Conf  Overall
TeamW L T  W L T
Michigan State     810
Wayne     710
Western State (MI)     710
Michigan State Normal     520
Notre Dame     630
Central State (MI)     530
Detroit     531
DePaul     430
Saint Louis     332
Marquette     450
Haskell     361
Missouri Mines     260
Wittenberg     270

Southern

1934 Colored Intercollegiate Athletic Association football standings
Conf  Overall
TeamW L T  W L T
Morgan $403  503
Bluefield State 701  801
North Carolina A&T 710  710
Virginia Union 422  422
Virginia State 431  441
Hampton 350  350
North Carolina College 440  440
Saint Paul's (VA) 350  350
St. Augustine's 121  321
Howard 312  422
Shaw 160  161
Johnson C. Smith 121  121
Lincoln (PA) 050  160
  • $ Conference champion
1934 Dixie Conference football standings
Conf  Overall
TeamW L T  W L T
Birmingham–Southern $500  900
Chattanooga 301  332
Millsaps 211  712
Mississippi College 220  540
Centre 110  550
Southwestern (TN) 131  361
Howard (AL) 010  342
Mercer 021  361
Spring Hill 040  450
  • $ Conference champion
1934 Lone Star Conference football standings
Conf  Overall
TeamW L T  W L T
East Texas State $400  800
North Texas State 220  541
Sam Houston State 220  432
Stephen F. Austin 121  332
Southwest Texas State 031  271
  • $ Conference champion
1934 North State Conference football standings
Conf  Overall
TeamW L T  W L T
Elon $301  621
Catawba 202  523
Appalachian State *100  341
Lenoir–Rhyne 211  541
Guilford 130  270
Western Carolina 050  370
  • $ Conference champion
  • * – Appalachian State was ineligible for championship because of limited conference schedule.
1934 Oklahoma Collegiate Conference football standings
Conf  Overall
TeamW L T  W L T
Central State (OK) $500  720
Northeastern State 320  450
Southwestern Oklahoma State 320  521
East Central 131  252
Southeastern Oklahoma State 131  261
Northwestern Oklahoma State 140  540
  • $ Conference champion
1934 Smoky Mountain Conference football standings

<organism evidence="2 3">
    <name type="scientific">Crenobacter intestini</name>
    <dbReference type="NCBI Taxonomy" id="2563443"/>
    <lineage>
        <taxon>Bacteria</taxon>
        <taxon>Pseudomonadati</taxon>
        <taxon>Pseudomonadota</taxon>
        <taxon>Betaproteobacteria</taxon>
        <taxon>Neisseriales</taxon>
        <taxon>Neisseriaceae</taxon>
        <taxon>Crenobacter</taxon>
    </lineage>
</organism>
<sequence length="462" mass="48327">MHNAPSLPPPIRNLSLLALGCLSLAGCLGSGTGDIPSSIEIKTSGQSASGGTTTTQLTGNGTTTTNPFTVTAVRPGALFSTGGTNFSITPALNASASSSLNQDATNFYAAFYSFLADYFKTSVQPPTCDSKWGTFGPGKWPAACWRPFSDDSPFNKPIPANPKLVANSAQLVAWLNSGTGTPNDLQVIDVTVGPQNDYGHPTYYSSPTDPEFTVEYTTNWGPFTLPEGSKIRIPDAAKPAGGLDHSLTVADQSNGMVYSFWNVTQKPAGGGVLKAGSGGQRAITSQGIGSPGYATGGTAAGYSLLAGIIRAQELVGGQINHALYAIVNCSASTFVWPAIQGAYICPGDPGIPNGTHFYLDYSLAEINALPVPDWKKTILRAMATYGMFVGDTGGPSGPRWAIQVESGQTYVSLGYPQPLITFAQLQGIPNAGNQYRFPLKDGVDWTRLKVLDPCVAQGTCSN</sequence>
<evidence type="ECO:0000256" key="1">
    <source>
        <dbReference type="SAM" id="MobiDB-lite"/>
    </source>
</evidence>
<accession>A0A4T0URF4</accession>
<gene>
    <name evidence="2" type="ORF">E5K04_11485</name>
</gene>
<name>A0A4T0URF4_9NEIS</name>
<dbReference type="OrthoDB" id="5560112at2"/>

Conf  Overall
TeamW L T  W L T
Milligan $311  621
Tusculum 321  521
Cumberland (TN) 110  730
King 221  531
Carson–Newman 222  432
East Tennessee State Teachers 221  332
Maryville 230  460
Appalachian State 020  350
  • $ Conference champion
1934 Southeastern Conference football standings
Conf  Overall
TeamW L T  W L T
Tulane +800  1010
Alabama +700  1000
Tennessee 510  820
LSU 420  722
Georgia 320  730
Vanderbilt 430  630
Florida 221  631
Ole Miss 231  451
Kentucky 130  550
Auburn 160  280
Sewanee 040  270
Mississippi State 050  460
Georgia Tech 060  190
  • + Conference co-champions
1934 Southern Conference football standings
Conf  Overall
TeamW L T  W L T
Washington and Lee $400  730
North Carolina 201  711
Duke 310  720
Maryland 310  730
Clemson 210  540
South Carolina 320  540
VPI 330  550
NC State 131  261
Virginia 140  360
VMI 050  180
  • $ Conference champion
1934 Southern Intercollegiate Athletic Association football standings
Conf  Overall
TeamW L T  W L T
Furman $400  540
Union (KY) 401  502
Millsaps 402  712
Centenary 300  1020
Rollins 300  530
Centre 410  550
Western Kentucky 411  431
Loyola (LA) 310  450
The Citadel 310  351
Murray State 520  630
Miami (FL) 211  531
Mississippi College 420  540
Howard (AL) 211  342
Louisiana Normal 320  440
Presbyterian 321  352
Transylvania 330  350
Mississippi State Teachers 221  342
Georgetown (KY) 221  261
Southwestern (TN) 111  361
SW Louisiana 230  450
Louisville 230  250
Wofford 231  441
Louisiana College 240  341
Middle Tennessee 130  270
Mercer 140  361
Newberry 140  470
Tennessee Tech 140  361
Eastern Kentucky 150  160
Stetson 021  141
Morehead State 040  240
Erskine 040  180
Louisiana Tech 050  460
  • $ Conference champion
1934 Southwest Conference football standings
Conf  Overall
TeamW L T  W L T
Rice $510  911
Texas 411  721
SMU 321  822
TCU 330  840
Arkansas 231  442
Texas A&M 141  272
Baylor 150  370
  • $ Conference champion
1934 Southwestern Athletic Conference football standings
Conf  Overall
TeamW L T  W L T
Texas College $401  901
Langston 310  710
Southern 110  430
Prairie View 230  540
Wiley 121  541
Samuel Huston 040   ? ? ?
Bishop 000  601
  • $ Conference champion
1934 Southern college football independents records
Conf  Overall
TeamW L T  W L T
Western Maryland     801
Navy     810
Texas A&I     511
Tulsa     521
George Washington     631
West Virginia     640
Delaware     431
Georgetown     431
Texas Mines     440
Catholic University     341
William & Mary Norfolk Division     351
South Georgia Teachers     460
East Carolina     141
Oklahoma City     180
1934 Texas Conference football standings
Conf  Overall
TeamW L T  W L T
Howard Payne $501  901
St. Edward's 212  242
Daniel Baker 212  353